A few days later things gather momentum. Certain TV channels are proudly announcing that they are now showing Christmas movies 24 hours a day. Decorations are going up. Christmas Carols are being played in stores. I don’t listen to the radio often these days but I suspect that certain of them have already switched to their Christmas playlists. Constant adverts for supermarkets urge me to buy food for a meal that is still two months away! It is only October! my brain protests. We had not even had Halloween yet.
Acquaintances on facebook make posts about Christmas. “It is only October/ November” I protest. I get accused of being a Scrooge or a humbug! Complaining about Christmas in December is being a humbug. Not celebrating it in October and November is not being a little corporate bitch-puppet.
Looking at my blog from last year I did note that Christmas was beginning to be promoted in October but things seem way worse this year. Having Christmas items in the shops early is one thing, but trying to start Christmas three months in advance is not. It is not just the stores, but also the TV channels who switched to their Christmas programming in October. One supermarket chain apparently opened their Santa’s Grotto in August!
Christmas does not become more fun if you start it early. Actually one of the best Christmases I ever had was just one day, but that is another story. It is too late this year, but next year let’s keep Christmas in December. If anyone even mentions Christmas before December 1st firmly tell them “It is only October/ November” ; although I suspect next year I will be saying this in September!
Next year I will also adopt a policy of whenever possible boycotting companies that try to promote Christmas before December. I suggest you do the same.

Hair, Phones and Attention

Usually I walk my girlfriend to the station, even though it is only a block or so.
For various reasons the other night this was not possible.
As she was leaving she mentioned that she had to text her sister.
“Don’t use your phone on the street” I lectured. “I mean it. Wait until you are somewhere safe.”
The next day a friend of mine coincidentally posted this link up on his page.
The technique shown is an extension of that given against hair grabs in my book.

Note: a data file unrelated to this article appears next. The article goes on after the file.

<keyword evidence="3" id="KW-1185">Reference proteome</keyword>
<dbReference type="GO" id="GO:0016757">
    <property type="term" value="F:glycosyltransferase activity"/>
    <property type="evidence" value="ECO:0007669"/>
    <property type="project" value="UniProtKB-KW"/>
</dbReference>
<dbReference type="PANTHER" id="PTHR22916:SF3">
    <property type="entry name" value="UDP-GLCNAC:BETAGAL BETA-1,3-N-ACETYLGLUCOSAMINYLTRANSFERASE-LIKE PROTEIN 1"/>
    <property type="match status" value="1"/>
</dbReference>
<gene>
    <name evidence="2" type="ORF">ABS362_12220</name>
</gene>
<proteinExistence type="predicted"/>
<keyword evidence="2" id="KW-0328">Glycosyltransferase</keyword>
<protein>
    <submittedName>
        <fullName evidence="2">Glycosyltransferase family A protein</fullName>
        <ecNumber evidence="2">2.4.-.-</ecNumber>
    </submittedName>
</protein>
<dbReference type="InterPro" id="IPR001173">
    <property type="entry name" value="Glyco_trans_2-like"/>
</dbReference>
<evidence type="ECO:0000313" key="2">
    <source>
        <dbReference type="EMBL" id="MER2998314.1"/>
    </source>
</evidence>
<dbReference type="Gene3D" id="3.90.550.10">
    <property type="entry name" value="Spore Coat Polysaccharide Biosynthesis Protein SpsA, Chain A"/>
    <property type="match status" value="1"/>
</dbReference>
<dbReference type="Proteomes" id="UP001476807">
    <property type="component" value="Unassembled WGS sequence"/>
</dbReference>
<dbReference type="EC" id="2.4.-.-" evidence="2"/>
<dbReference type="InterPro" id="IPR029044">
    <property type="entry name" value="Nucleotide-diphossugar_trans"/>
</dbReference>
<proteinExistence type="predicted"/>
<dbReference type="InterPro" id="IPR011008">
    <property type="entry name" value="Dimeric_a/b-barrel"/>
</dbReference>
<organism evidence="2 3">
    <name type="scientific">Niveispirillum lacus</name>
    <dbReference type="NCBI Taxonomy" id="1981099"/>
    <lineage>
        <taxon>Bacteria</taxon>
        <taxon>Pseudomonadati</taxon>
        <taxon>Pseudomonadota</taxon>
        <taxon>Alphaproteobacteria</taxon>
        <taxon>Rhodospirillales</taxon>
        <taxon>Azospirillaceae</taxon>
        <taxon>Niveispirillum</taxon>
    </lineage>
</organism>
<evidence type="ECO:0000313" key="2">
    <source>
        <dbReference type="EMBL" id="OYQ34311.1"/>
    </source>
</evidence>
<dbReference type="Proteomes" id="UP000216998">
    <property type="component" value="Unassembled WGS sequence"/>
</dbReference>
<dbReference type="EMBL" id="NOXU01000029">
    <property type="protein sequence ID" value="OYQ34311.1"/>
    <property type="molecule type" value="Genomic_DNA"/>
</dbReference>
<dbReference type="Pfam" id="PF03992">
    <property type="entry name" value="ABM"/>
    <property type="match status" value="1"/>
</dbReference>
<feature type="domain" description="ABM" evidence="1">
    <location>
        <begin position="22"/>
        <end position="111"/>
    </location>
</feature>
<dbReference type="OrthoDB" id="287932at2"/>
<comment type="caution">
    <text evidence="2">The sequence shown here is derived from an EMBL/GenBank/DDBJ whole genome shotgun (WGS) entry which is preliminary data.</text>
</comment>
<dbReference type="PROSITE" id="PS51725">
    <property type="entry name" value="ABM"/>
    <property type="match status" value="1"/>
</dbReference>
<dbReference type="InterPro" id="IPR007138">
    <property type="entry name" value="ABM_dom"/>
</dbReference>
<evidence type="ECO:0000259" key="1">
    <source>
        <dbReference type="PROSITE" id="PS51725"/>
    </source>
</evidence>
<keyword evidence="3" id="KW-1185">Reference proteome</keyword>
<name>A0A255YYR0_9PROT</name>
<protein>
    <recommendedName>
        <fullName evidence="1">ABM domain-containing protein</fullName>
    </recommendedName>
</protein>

Using both hands so the elbows shield the face is a good modification, as is ducking under the arm to twist it.
It probably doesn’t matter if you go outside-in or inside-out initially so long as the arm ends up twisted and you on the outside gate.
What is glossed over in this article is that a woman is easier to attack if she is not aware.
Yes, that means that you should not be focusing all your attention on your phone.
Just because you want to do something, does not mean that you should do it or that it is safe to do so.
The big, bad universe cares little for personal desires!

Supercavitating Machine-Gun Bullets.

In 1957 a British Government White Paper proposed cutting funding to manned interceptor projects in favour of developing surface to air missile systems. As should have been obvious, but evidently was not, this was a very foolish decision. If in a total war footing it may be possible to destroy any aircraft entering your airspace with missiles. In most other situations it is prudent to intercept and confirm that a target is in fact hostile. Much of the cold war was spent with fighters intercepting intruding aircraft and driving them off, with never a shot fired. Such actions are of course impossible for a missile.
A similar situation occurs with naval operations. A modern warship or submarine can destroy a target at hundreds of miles range, but more commonly a target needs to be visually verified. It may need to be boarded and searched to confirm it is what it seems. If it is hostile, a captured vessel will yield more useful intelligence than one that is sunk. If shots need to be exchanged, it will often be a warning shot or a burst to disable the engines. Large calibre shells and missiles are not suited to such tasks. For these reasons the machine gun is an important but often overlooked weapon for naval operations, be it mounted on boat, helicopter or warship.
Last night, while researching some information on supercavitating torpedoes I came across some references to supercavitating bullets. I came across the idea of applying supercavitation to rifle calibre bullets a few years ago in the context of deep penetration rounds for big game hunting. When supercavitation features are applied to bullets they also have an extended range when fired into the water. For example, the 30mm cannon round being developed has a through-water range against mines of at least 75 feet.